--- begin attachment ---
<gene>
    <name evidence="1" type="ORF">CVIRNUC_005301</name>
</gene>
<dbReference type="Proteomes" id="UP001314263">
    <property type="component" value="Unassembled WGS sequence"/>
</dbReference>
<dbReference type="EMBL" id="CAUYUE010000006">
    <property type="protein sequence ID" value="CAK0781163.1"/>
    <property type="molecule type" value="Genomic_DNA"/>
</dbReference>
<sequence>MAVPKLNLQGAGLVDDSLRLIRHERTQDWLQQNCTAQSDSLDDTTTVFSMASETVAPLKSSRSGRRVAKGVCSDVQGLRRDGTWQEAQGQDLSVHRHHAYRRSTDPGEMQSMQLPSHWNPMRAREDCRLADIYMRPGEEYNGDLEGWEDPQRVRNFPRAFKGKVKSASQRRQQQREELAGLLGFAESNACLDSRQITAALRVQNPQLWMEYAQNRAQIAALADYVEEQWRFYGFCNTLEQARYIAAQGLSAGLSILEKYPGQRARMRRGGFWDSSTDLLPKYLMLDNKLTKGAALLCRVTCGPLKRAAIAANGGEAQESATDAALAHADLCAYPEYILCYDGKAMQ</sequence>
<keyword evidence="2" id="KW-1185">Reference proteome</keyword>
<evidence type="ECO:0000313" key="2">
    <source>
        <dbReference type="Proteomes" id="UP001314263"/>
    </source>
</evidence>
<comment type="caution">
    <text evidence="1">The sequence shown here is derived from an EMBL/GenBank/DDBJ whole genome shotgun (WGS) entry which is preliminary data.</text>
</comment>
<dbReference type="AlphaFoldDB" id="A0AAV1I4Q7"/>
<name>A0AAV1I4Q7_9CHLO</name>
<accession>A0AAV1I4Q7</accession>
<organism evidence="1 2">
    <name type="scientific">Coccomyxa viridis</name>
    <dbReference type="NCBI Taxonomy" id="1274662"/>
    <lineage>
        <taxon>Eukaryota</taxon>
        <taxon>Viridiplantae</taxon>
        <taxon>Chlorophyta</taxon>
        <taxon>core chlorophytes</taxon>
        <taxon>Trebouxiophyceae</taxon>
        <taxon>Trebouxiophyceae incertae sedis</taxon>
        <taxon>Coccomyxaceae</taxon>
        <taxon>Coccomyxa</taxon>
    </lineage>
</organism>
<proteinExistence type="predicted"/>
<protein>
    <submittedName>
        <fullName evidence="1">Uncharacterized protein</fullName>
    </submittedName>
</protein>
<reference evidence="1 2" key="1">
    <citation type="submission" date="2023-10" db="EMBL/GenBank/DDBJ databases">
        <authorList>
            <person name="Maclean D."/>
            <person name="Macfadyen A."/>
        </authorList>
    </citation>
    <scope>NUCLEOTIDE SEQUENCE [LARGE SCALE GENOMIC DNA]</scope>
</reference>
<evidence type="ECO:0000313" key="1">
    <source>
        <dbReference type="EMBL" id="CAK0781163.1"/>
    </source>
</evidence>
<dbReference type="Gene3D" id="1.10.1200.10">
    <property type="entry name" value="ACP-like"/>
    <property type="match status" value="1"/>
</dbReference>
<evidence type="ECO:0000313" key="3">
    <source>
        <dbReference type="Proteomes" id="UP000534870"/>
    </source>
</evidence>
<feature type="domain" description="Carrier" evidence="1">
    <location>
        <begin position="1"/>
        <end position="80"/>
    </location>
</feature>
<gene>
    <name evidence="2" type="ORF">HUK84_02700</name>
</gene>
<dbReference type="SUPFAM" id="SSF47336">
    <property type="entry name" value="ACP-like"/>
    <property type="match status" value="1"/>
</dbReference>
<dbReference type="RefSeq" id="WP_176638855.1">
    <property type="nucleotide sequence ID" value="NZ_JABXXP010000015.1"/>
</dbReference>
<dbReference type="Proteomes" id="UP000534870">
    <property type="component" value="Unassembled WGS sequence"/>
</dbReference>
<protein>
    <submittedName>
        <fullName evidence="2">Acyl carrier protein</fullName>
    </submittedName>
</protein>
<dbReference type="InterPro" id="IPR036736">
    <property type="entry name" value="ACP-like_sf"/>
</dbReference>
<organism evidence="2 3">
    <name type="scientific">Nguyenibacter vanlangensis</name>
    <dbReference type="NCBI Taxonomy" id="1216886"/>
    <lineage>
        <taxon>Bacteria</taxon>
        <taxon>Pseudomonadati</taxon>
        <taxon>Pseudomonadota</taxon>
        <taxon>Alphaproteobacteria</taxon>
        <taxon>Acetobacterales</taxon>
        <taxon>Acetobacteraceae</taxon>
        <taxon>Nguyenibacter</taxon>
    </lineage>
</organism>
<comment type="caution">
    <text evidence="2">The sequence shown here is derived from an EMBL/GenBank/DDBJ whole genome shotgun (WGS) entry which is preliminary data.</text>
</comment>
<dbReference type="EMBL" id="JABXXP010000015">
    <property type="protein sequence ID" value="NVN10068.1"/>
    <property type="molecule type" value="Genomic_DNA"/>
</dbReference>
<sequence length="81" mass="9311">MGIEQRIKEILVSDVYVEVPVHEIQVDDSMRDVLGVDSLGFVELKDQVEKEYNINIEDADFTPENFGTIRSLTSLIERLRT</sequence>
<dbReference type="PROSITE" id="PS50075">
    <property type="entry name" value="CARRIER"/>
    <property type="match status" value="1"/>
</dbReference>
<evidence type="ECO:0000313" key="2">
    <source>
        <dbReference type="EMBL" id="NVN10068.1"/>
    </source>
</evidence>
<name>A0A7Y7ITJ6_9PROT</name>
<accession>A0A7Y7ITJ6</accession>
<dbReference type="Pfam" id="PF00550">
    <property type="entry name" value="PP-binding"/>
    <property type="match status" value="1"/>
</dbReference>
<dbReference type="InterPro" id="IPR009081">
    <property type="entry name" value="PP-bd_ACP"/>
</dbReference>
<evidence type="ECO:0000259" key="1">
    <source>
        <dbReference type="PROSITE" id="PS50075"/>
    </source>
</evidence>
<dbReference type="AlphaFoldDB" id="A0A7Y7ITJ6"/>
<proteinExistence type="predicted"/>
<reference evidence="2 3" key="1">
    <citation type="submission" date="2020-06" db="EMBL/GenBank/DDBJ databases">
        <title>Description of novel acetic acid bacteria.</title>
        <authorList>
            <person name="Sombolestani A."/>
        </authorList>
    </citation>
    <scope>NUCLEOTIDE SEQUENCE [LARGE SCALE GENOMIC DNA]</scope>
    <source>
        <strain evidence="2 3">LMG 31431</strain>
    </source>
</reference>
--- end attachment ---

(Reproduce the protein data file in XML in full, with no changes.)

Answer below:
<gene>
    <name evidence="1" type="ORF">CVIRNUC_005301</name>
</gene>
<dbReference type="Proteomes" id="UP001314263">
    <property type="component" value="Unassembled WGS sequence"/>
</dbReference>
<dbReference type="EMBL" id="CAUYUE010000006">
    <property type="protein sequence ID" value="CAK0781163.1"/>
    <property type="molecule type" value="Genomic_DNA"/>
</dbReference>
<sequence>MAVPKLNLQGAGLVDDSLRLIRHERTQDWLQQNCTAQSDSLDDTTTVFSMASETVAPLKSSRSGRRVAKGVCSDVQGLRRDGTWQEAQGQDLSVHRHHAYRRSTDPGEMQSMQLPSHWNPMRAREDCRLADIYMRPGEEYNGDLEGWEDPQRVRNFPRAFKGKVKSASQRRQQQREELAGLLGFAESNACLDSRQITAALRVQNPQLWMEYAQNRAQIAALADYVEEQWRFYGFCNTLEQARYIAAQGLSAGLSILEKYPGQRARMRRGGFWDSSTDLLPKYLMLDNKLTKGAALLCRVTCGPLKRAAIAANGGEAQESATDAALAHADLCAYPEYILCYDGKAMQ</sequence>
<keyword evidence="2" id="KW-1185">Reference proteome</keyword>
<evidence type="ECO:0000313" key="2">
    <source>
        <dbReference type="Proteomes" id="UP001314263"/>
    </source>
</evidence>
<comment type="caution">
    <text evidence="1">The sequence shown here is derived from an EMBL/GenBank/DDBJ whole genome shotgun (WGS) entry which is preliminary data.</text>
</comment>
<dbReference type="AlphaFoldDB" id="A0AAV1I4Q7"/>
<name>A0AAV1I4Q7_9CHLO</name>
<accession>A0AAV1I4Q7</accession>
<organism evidence="1 2">
    <name type="scientific">Coccomyxa viridis</name>
    <dbReference type="NCBI Taxonomy" id="1274662"/>
    <lineage>
        <taxon>Eukaryota</taxon>
        <taxon>Viridiplantae</taxon>
        <taxon>Chlorophyta</taxon>
        <taxon>core chlorophytes</taxon>
        <taxon>Trebouxiophyceae</taxon>
        <taxon>Trebouxiophyceae incertae sedis</taxon>
        <taxon>Coccomyxaceae</taxon>
        <taxon>Coccomyxa</taxon>
    </lineage>
</organism>
<proteinExistence type="predicted"/>
<protein>
    <submittedName>
        <fullName evidence="1">Uncharacterized protein</fullName>
    </submittedName>
</protein>
<reference evidence="1 2" key="1">
    <citation type="submission" date="2023-10" db="EMBL/GenBank/DDBJ databases">
        <authorList>
            <person name="Maclean D."/>
            <person name="Macfadyen A."/>
        </authorList>
    </citation>
    <scope>NUCLEOTIDE SEQUENCE [LARGE SCALE GENOMIC DNA]</scope>
</reference>
<evidence type="ECO:0000313" key="1">
    <source>
        <dbReference type="EMBL" id="CAK0781163.1"/>
    </source>
</evidence>
<dbReference type="Gene3D" id="1.10.1200.10">
    <property type="entry name" value="ACP-like"/>
    <property type="match status" value="1"/>
</dbReference>
<evidence type="ECO:0000313" key="3">
    <source>
        <dbReference type="Proteomes" id="UP000534870"/>
    </source>
</evidence>
<feature type="domain" description="Carrier" evidence="1">
    <location>
        <begin position="1"/>
        <end position="80"/>
    </location>
</feature>
<gene>
    <name evidence="2" type="ORF">HUK84_02700</name>
</gene>
<dbReference type="SUPFAM" id="SSF47336">
    <property type="entry name" value="ACP-like"/>
    <property type="match status" value="1"/>
</dbReference>
<dbReference type="RefSeq" id="WP_176638855.1">
    <property type="nucleotide sequence ID" value="NZ_JABXXP010000015.1"/>
</dbReference>
<dbReference type="Proteomes" id="UP000534870">
    <property type="component" value="Unassembled WGS sequence"/>
</dbReference>
<protein>
    <submittedName>
        <fullName evidence="2">Acyl carrier protein</fullName>
    </submittedName>
</protein>
<dbReference type="InterPro" id="IPR036736">
    <property type="entry name" value="ACP-like_sf"/>
</dbReference>
<organism evidence="2 3">
    <name type="scientific">Nguyenibacter vanlangensis</name>
    <dbReference type="NCBI Taxonomy" id="1216886"/>
    <lineage>
        <taxon>Bacteria</taxon>
        <taxon>Pseudomonadati</taxon>
        <taxon>Pseudomonadota</taxon>
        <taxon>Alphaproteobacteria</taxon>
        <taxon>Acetobacterales</taxon>
        <taxon>Acetobacteraceae</taxon>
        <taxon>Nguyenibacter</taxon>
    </lineage>
</organism>
<comment type="caution">
    <text evidence="2">The sequence shown here is derived from an EMBL/GenBank/DDBJ whole genome shotgun (WGS) entry which is preliminary data.</text>
</comment>
<dbReference type="EMBL" id="JABXXP010000015">
    <property type="protein sequence ID" value="NVN10068.1"/>
    <property type="molecule type" value="Genomic_DNA"/>
</dbReference>
<sequence length="81" mass="9311">MGIEQRIKEILVSDVYVEVPVHEIQVDDSMRDVLGVDSLGFVELKDQVEKEYNINIEDADFTPENFGTIRSLTSLIERLRT</sequence>
<dbReference type="PROSITE" id="PS50075">
    <property type="entry name" value="CARRIER"/>
    <property type="match status" value="1"/>
</dbReference>
<evidence type="ECO:0000313" key="2">
    <source>
        <dbReference type="EMBL" id="NVN10068.1"/>
    </source>
</evidence>
<name>A0A7Y7ITJ6_9PROT</name>
<accession>A0A7Y7ITJ6</accession>
<dbReference type="Pfam" id="PF00550">
    <property type="entry name" value="PP-binding"/>
    <property type="match status" value="1"/>
</dbReference>
<dbReference type="InterPro" id="IPR009081">
    <property type="entry name" value="PP-bd_ACP"/>
</dbReference>
<evidence type="ECO:0000259" key="1">
    <source>
        <dbReference type="PROSITE" id="PS50075"/>
    </source>
</evidence>
<dbReference type="AlphaFoldDB" id="A0A7Y7ITJ6"/>
<proteinExistence type="predicted"/>
<reference evidence="2 3" key="1">
    <citation type="submission" date="2020-06" db="EMBL/GenBank/DDBJ databases">
        <title>Description of novel acetic acid bacteria.</title>
        <authorList>
            <person name="Sombolestani A."/>
        </authorList>
    </citation>
    <scope>NUCLEOTIDE SEQUENCE [LARGE SCALE GENOMIC DNA]</scope>
    <source>
        <strain evidence="2 3">LMG 31431</strain>
    </source>
</reference>